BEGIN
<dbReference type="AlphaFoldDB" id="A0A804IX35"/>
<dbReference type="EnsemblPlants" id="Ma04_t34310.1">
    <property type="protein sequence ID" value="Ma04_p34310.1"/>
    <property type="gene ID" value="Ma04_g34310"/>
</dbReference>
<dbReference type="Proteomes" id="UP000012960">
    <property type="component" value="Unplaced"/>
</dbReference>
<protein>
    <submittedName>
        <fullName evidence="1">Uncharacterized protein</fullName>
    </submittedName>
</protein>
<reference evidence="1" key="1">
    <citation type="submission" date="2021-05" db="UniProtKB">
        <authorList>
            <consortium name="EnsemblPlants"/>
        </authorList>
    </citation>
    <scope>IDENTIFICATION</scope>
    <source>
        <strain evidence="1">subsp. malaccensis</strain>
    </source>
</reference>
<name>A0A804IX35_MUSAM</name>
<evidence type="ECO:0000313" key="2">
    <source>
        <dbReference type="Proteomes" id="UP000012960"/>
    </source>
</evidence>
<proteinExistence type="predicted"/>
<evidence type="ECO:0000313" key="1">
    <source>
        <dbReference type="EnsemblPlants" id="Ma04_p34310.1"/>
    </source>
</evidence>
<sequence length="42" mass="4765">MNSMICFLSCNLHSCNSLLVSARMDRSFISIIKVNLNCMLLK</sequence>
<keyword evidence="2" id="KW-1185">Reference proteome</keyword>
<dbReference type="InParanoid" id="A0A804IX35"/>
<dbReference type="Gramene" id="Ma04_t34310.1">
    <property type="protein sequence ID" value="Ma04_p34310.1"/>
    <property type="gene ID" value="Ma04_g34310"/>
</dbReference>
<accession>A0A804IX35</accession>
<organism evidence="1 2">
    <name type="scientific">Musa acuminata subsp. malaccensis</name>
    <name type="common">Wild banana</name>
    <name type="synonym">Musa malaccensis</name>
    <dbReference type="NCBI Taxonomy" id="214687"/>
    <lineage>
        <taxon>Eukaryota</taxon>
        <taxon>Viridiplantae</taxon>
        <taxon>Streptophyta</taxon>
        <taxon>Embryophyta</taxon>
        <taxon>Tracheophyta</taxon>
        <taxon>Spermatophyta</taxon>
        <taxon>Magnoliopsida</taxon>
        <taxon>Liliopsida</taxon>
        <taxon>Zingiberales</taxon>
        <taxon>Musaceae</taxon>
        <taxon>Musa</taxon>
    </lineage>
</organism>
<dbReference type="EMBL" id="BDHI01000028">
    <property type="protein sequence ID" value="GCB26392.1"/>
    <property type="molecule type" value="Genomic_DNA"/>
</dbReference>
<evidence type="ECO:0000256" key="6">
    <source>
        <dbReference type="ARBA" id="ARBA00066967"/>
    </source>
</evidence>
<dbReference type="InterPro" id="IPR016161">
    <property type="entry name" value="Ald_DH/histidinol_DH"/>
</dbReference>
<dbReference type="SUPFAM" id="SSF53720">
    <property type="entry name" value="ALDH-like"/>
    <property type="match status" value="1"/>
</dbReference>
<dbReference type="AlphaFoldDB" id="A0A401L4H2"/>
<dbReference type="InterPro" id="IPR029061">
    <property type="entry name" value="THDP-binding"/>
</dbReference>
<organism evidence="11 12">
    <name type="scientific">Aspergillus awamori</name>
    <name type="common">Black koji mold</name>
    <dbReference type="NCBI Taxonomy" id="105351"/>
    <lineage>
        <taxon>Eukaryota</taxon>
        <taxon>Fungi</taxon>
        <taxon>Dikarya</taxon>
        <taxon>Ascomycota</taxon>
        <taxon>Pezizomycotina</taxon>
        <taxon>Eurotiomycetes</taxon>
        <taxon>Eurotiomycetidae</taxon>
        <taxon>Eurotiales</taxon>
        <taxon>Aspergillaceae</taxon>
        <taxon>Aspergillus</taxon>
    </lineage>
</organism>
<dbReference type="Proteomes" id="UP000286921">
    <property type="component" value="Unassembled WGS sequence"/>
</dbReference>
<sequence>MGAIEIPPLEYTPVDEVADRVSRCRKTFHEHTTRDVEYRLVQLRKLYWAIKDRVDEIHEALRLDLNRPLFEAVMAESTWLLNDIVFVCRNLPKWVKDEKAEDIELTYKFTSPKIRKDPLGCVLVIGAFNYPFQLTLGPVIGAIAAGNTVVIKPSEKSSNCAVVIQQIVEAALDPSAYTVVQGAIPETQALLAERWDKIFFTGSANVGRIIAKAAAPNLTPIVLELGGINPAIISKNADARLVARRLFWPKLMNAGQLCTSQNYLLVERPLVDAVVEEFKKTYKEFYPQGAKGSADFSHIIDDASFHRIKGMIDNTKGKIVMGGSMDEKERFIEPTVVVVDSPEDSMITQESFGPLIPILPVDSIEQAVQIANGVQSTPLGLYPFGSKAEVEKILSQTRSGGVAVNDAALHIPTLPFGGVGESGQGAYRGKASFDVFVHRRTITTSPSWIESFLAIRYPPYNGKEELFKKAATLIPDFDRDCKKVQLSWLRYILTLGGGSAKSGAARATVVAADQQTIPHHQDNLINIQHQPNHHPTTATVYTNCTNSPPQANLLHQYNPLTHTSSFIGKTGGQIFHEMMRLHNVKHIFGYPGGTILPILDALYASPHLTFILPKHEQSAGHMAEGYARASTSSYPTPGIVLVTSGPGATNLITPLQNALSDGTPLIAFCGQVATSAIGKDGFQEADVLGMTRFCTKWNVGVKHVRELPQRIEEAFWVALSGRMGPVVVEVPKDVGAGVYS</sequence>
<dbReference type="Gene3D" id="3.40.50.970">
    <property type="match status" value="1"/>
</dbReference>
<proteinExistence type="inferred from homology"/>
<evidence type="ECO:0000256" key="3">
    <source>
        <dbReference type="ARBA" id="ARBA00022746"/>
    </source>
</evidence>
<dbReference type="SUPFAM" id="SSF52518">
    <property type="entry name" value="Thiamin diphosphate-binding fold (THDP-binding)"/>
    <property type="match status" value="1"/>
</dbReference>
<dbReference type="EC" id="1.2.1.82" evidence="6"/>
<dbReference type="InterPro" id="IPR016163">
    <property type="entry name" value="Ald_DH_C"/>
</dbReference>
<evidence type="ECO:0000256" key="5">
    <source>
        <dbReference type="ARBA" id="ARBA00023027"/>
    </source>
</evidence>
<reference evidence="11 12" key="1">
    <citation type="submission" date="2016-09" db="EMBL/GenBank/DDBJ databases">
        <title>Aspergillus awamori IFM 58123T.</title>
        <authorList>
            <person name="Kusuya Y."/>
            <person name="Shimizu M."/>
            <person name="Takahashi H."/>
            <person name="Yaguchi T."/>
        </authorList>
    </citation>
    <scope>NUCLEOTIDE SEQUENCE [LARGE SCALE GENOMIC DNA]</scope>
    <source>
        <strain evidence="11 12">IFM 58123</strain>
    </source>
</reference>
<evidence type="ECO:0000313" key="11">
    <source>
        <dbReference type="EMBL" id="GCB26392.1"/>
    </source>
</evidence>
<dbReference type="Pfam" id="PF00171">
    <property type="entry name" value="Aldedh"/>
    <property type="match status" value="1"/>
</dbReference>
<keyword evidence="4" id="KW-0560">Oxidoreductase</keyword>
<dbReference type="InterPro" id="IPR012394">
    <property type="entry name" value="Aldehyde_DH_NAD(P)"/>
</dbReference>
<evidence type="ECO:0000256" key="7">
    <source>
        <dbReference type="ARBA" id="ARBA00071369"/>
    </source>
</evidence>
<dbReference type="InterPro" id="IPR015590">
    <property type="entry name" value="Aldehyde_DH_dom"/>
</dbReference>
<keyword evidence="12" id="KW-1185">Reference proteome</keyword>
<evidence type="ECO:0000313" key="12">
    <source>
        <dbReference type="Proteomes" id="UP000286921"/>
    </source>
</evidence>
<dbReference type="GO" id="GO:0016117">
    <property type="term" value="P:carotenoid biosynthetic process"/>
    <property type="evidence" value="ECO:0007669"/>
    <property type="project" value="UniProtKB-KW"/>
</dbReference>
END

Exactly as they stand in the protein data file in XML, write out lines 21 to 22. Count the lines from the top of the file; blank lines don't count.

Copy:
    <source>
        <strain evidence="1">subsp. malaccensis</strain>